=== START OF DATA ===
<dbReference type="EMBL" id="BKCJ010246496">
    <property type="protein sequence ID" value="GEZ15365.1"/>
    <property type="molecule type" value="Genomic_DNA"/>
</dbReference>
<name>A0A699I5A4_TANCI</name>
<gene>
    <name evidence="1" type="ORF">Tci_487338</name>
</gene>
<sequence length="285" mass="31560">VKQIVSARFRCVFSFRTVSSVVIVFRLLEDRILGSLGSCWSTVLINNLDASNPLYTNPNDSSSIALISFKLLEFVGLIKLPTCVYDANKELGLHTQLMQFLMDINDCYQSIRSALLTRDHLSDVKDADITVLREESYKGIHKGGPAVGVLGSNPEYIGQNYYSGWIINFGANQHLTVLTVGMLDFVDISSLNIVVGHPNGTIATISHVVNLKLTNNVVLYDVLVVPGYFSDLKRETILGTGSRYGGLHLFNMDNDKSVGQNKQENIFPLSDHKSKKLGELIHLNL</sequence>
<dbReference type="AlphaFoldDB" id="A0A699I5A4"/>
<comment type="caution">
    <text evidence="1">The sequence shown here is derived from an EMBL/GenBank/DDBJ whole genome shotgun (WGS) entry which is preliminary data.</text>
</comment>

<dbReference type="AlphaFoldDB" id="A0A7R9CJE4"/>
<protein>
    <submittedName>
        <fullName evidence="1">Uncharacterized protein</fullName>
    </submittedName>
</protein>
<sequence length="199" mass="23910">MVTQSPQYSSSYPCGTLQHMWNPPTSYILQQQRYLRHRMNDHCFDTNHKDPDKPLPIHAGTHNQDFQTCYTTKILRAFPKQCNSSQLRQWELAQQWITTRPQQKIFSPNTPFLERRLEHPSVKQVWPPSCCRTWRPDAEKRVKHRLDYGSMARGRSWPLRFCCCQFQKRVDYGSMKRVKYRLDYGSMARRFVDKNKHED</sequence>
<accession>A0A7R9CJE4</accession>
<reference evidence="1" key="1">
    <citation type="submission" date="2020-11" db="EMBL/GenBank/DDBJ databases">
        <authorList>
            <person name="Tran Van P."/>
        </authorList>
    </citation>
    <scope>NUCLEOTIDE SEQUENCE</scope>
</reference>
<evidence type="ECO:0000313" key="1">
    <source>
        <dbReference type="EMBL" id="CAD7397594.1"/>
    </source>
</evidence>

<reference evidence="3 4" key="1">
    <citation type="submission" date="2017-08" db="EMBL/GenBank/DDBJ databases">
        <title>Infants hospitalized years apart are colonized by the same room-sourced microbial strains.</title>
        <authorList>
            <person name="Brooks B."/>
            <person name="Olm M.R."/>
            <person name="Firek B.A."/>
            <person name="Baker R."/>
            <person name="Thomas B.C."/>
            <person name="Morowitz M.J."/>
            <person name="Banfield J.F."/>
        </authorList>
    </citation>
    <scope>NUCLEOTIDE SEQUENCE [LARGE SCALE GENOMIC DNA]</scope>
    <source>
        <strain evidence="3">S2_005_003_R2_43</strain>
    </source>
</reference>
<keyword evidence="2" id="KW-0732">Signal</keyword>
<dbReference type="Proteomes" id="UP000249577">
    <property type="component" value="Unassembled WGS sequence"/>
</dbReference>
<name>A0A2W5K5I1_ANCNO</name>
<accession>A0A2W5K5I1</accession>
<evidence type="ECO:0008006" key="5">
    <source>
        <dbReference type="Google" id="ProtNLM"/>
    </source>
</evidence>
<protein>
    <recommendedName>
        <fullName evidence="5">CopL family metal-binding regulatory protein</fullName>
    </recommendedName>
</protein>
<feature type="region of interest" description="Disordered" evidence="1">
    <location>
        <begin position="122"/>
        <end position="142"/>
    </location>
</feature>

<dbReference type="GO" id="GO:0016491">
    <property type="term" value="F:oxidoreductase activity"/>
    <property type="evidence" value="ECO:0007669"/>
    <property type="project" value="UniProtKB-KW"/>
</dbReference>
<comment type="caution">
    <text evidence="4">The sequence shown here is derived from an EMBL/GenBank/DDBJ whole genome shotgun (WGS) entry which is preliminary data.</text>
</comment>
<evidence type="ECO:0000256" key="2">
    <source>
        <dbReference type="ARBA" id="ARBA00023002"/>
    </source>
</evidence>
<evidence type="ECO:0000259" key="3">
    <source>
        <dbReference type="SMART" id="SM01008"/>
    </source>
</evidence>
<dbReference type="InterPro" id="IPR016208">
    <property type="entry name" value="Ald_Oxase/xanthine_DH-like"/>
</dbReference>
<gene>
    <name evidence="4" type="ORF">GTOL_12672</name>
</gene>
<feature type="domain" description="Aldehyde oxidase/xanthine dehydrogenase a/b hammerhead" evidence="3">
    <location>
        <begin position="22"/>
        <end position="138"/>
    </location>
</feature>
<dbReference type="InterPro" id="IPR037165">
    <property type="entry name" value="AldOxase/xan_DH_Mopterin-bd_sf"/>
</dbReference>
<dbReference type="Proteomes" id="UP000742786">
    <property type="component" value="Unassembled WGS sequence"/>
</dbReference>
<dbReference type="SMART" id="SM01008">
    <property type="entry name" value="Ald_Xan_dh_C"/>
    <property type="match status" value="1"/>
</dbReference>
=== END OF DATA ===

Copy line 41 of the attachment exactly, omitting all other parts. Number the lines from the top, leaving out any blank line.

            <person name="Firek B.A."/>